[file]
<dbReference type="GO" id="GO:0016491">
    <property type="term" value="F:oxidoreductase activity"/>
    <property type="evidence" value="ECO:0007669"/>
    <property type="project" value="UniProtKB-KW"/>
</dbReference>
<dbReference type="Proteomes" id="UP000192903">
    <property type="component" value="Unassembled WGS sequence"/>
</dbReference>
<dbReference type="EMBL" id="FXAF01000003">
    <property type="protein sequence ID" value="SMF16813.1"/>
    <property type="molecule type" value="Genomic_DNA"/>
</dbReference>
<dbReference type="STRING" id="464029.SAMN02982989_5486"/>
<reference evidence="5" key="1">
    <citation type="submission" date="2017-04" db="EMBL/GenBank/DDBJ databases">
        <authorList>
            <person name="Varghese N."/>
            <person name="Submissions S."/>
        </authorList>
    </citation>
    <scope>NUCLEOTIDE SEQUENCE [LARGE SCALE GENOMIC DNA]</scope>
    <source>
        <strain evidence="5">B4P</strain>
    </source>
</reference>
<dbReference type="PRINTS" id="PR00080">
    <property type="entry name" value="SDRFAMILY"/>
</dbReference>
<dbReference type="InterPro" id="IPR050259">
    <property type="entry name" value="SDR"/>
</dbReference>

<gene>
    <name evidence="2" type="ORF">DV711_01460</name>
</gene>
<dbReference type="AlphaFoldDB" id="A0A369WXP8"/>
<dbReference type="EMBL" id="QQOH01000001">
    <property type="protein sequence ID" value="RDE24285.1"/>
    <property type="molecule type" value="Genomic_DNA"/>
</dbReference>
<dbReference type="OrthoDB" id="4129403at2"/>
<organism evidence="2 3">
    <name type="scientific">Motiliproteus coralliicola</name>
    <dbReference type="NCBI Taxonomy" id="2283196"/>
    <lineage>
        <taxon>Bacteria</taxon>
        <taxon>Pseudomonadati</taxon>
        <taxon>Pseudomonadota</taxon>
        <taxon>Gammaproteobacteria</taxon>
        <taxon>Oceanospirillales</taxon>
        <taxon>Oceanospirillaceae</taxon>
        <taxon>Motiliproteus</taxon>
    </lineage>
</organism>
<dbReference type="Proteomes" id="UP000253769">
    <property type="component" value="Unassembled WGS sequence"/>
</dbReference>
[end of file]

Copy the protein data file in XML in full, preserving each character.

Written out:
<dbReference type="GO" id="GO:0016491">
    <property type="term" value="F:oxidoreductase activity"/>
    <property type="evidence" value="ECO:0007669"/>
    <property type="project" value="UniProtKB-KW"/>
</dbReference>
<dbReference type="Proteomes" id="UP000192903">
    <property type="component" value="Unassembled WGS sequence"/>
</dbReference>
<dbReference type="EMBL" id="FXAF01000003">
    <property type="protein sequence ID" value="SMF16813.1"/>
    <property type="molecule type" value="Genomic_DNA"/>
</dbReference>
<dbReference type="STRING" id="464029.SAMN02982989_5486"/>
<reference evidence="5" key="1">
    <citation type="submission" date="2017-04" db="EMBL/GenBank/DDBJ databases">
        <authorList>
            <person name="Varghese N."/>
            <person name="Submissions S."/>
        </authorList>
    </citation>
    <scope>NUCLEOTIDE SEQUENCE [LARGE SCALE GENOMIC DNA]</scope>
    <source>
        <strain evidence="5">B4P</strain>
    </source>
</reference>
<dbReference type="PRINTS" id="PR00080">
    <property type="entry name" value="SDRFAMILY"/>
</dbReference>
<dbReference type="InterPro" id="IPR050259">
    <property type="entry name" value="SDR"/>
</dbReference>

<gene>
    <name evidence="2" type="ORF">DV711_01460</name>
</gene>
<dbReference type="AlphaFoldDB" id="A0A369WXP8"/>
<dbReference type="EMBL" id="QQOH01000001">
    <property type="protein sequence ID" value="RDE24285.1"/>
    <property type="molecule type" value="Genomic_DNA"/>
</dbReference>
<dbReference type="OrthoDB" id="4129403at2"/>
<organism evidence="2 3">
    <name type="scientific">Motiliproteus coralliicola</name>
    <dbReference type="NCBI Taxonomy" id="2283196"/>
    <lineage>
        <taxon>Bacteria</taxon>
        <taxon>Pseudomonadati</taxon>
        <taxon>Pseudomonadota</taxon>
        <taxon>Gammaproteobacteria</taxon>
        <taxon>Oceanospirillales</taxon>
        <taxon>Oceanospirillaceae</taxon>
        <taxon>Motiliproteus</taxon>
    </lineage>
</organism>
<dbReference type="Proteomes" id="UP000253769">
    <property type="component" value="Unassembled WGS sequence"/>
</dbReference>